AvBuyer: What is the current security situation for international operators flying into Asia-Pacific? Are there parts of the region where specific security measures need to be arranged as part of an overall trip planning package?
Schattenkirchner: The Asia-Pacific region is one of the world’s largest and is very diversified. There are areas that require a special focus on security arrangements for the aircraft, crew and passengers. Visa regulations and health aspects are also an integral part of trip planning.
In some regions, it’s not just looking for a Western service-standard hotel, but aircraft safety needs also need to be reviewed. Such detailed preparation and consulting services can only be provided by companies demonstrating thorough experience and a strong and established network within the region.
Many operators come to the region for more than a single stop. Often the trips cover multiple destinations. So, the key to a successful trip is not only to focus on one ‘critical’ destination but to address all issues at all stops in your trip planning.
While a single operator might be able to focus on one airport, it is almost impossible to have that level of knowledge and experience throughout the region. With the fast pace of development in Asia-Pacific, the challenges (and knowledge) an operator might have had a few months ago could very quickly become outdated.
AvBuyer: Finally, what are the three aspects of the trip planning process for flights into Asia-Pacific that Business Aviation operators should not look to negotiate/compromise on?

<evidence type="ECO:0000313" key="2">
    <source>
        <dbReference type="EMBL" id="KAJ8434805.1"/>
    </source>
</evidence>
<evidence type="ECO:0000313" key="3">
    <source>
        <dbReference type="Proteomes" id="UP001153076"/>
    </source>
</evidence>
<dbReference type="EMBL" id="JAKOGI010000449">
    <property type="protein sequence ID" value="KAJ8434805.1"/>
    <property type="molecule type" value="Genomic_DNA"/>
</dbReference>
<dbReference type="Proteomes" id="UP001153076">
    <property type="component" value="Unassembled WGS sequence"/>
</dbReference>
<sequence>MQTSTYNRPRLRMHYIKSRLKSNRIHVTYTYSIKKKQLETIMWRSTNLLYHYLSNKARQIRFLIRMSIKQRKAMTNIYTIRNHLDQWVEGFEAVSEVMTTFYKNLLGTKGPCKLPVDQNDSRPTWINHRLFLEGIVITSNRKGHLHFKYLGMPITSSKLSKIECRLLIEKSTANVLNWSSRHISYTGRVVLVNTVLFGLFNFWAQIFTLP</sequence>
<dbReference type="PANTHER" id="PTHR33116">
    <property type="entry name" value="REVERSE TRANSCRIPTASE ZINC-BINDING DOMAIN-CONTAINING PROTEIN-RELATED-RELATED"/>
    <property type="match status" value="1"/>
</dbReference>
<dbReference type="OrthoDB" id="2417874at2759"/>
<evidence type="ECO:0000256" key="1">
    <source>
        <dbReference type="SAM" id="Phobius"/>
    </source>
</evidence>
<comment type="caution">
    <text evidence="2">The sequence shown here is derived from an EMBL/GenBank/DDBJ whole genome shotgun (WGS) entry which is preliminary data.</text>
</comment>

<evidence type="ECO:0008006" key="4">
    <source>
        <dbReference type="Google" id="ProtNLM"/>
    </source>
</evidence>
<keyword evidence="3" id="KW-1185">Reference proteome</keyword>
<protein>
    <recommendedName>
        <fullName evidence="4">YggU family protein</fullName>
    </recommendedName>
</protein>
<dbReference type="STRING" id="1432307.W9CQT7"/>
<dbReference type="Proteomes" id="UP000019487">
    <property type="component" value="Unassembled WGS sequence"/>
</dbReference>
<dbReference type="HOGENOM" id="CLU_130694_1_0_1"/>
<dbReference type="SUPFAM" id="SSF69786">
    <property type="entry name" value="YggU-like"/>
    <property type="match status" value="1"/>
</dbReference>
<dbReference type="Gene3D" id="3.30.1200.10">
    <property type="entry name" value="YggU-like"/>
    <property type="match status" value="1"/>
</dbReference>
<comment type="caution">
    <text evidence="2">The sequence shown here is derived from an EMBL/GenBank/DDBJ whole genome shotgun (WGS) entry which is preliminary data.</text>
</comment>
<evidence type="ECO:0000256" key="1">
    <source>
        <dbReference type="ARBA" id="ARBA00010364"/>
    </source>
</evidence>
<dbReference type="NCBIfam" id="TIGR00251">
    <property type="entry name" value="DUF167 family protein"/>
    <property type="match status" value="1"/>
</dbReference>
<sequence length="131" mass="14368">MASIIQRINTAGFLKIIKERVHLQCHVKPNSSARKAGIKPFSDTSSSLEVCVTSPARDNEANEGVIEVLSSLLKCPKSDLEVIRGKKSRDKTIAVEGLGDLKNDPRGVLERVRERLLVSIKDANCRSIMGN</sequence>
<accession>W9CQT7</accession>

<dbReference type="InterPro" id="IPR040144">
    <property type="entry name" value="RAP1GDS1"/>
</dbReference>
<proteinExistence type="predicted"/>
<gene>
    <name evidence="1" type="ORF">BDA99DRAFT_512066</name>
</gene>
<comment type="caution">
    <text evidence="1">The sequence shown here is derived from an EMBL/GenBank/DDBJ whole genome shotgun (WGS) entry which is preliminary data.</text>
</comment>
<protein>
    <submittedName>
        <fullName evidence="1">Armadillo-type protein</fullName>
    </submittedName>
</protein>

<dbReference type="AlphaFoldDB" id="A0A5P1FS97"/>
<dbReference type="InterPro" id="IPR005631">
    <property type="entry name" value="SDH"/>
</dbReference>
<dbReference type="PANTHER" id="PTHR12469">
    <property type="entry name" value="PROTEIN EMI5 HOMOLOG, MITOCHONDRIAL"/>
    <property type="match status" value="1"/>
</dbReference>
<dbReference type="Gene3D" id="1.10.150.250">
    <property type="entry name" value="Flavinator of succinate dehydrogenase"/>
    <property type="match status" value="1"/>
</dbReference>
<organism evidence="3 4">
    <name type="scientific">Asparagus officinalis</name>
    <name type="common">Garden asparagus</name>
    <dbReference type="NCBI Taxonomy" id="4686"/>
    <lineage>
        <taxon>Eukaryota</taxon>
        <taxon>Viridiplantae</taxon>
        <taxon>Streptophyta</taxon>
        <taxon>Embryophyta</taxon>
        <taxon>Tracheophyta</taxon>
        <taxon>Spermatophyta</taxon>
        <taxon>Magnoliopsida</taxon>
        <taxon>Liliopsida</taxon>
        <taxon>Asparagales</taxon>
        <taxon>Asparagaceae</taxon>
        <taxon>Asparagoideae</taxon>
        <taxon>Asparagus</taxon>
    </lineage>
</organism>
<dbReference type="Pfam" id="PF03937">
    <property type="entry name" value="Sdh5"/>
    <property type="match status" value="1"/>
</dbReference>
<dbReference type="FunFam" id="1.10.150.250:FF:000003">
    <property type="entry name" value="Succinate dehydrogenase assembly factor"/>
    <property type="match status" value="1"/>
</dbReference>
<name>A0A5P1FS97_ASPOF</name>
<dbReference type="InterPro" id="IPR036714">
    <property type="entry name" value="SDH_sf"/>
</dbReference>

Schattenkirchner: The foremost priority for all operators is to select the right trip planning solution provider who can demonstrate they understand exactly what they need and has the necessary expertise and experience to foresee any issues they may face.
Once you’ve done that, the first step would be an exhaustive planning phase that considers multiple factors – especially as Asia-Pacific is not very flexible in terms of acquiring slots, parking or visa regulations. Start with a full overview of what is possible and what is not, so you know from the outset where flexibility isn’t possible.
Because there are so many congested airports, improper planning will lead to incredible frustration once you cannot land at a desired time and date, or upon learning it will not be possible to depart when you need to.
Next, clear communication is vital. While most operators understand about scheduling difficulties, they have little or no understanding of getting wrong or misleading information. If a certain schedule is simply not possible, most clients appreciate being informed at the start, rather than at the very last moment.
This comes back to working with an experienced and trustworthy trip support partner who is not only fully aware of any potential restrictions, but also shows the importance of honest and open dialogue and true problem-solving.
Finally, we come to the area of pricing. While everybody is aware that prices in Asia-Pacific are sometimes higher than in other parts of the world, clients can still get the feeling they are being taken advantage of by local suppliers. It is therefore vital for operators to find partners who they can rely on with transparent pricing and local knowledge of fees and costs.